Beef may claim to be what's for dinner in America, but in the Middle East that honor often goes to lamb. It's prepared in innumerable ways, but my favorite is when the lamb is ground, spiced and grilled, then topped with some kind of yogurt sauce and finally tucked into a pita. And that's how we're rolling here.
Pork with mustard and molasses reminds me of my grandmother. Every summer, she would roast a fresh ham slathered with mustard and molasses. It was an all-day affair and the house would smell heavenly.
What to do on Father's Day when it's time to eat and you want to serve something manly and filling? Other than steak, that is. Here's a nominee that re-engineers a classic sports bar appetizer — jalapeno poppers.
Back in my restaurants days, we used to make a delicious summer salad of white rice with peas, shredded carrots and radishes dressed with a dill mayonnaise. It was tasty and filling but, in retrospect, I can't say it was terribly nutritious. But I figured there had to be a way to make it lighter, and there was.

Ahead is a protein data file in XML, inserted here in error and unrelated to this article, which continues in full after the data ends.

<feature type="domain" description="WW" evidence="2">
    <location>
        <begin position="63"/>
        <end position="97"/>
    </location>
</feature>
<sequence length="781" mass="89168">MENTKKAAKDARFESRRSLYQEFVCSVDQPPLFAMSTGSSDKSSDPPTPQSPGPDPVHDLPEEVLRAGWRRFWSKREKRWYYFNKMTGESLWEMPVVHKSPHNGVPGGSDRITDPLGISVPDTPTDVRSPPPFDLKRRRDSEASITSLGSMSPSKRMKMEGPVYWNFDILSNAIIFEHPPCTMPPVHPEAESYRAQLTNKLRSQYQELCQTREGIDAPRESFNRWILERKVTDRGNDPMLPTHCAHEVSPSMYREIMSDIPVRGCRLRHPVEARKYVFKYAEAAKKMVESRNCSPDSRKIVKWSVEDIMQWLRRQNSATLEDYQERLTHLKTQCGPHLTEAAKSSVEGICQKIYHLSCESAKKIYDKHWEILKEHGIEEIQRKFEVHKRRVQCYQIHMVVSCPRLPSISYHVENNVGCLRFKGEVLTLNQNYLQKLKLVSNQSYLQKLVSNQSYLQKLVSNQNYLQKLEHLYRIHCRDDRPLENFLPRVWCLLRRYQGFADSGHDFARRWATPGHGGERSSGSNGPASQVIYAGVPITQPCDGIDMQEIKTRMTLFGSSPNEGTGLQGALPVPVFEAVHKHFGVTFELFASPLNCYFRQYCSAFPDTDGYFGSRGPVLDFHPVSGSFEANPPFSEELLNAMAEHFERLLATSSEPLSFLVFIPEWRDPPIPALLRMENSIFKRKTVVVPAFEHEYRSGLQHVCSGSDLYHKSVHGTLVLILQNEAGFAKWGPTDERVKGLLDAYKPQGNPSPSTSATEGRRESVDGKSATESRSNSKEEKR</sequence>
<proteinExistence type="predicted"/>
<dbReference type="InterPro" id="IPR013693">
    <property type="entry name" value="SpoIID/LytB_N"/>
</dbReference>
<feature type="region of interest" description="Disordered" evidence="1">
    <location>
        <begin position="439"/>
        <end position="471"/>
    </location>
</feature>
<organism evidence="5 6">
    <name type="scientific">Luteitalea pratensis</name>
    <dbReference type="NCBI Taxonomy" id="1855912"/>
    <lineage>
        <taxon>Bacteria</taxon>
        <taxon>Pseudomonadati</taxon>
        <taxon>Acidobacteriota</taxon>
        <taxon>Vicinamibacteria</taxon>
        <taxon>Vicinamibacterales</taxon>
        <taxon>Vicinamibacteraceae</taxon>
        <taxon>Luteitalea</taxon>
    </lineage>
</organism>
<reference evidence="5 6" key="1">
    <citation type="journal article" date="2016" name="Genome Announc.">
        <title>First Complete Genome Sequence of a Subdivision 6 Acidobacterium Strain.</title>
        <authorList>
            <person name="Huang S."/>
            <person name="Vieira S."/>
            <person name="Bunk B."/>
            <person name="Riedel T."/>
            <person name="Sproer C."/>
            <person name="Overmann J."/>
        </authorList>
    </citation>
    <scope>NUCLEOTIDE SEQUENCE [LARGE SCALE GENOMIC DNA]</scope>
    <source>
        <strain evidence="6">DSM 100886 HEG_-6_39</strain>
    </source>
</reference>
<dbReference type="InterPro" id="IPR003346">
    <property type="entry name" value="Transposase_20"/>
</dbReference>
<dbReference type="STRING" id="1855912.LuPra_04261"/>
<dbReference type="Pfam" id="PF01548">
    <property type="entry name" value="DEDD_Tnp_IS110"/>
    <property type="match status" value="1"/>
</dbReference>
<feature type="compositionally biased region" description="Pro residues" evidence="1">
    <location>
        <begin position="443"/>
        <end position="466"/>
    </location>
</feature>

Watching Sue Carlisle serve breakfast to training attendees at Infusionsoft in Chandler, one would think she worked there on a daily basis given the way she greets people by name and seems to know their food preferences by heart. But she is a caterer, founder of Straight to the Plate Catering, and for the last seven years she has been bringing food to companies and events all over Arizona.
Processed and convenience foods and shortcut cooking methods have become so entrenched in our culinary culture, it's easy to forget just how much we have forgotten about real cooking.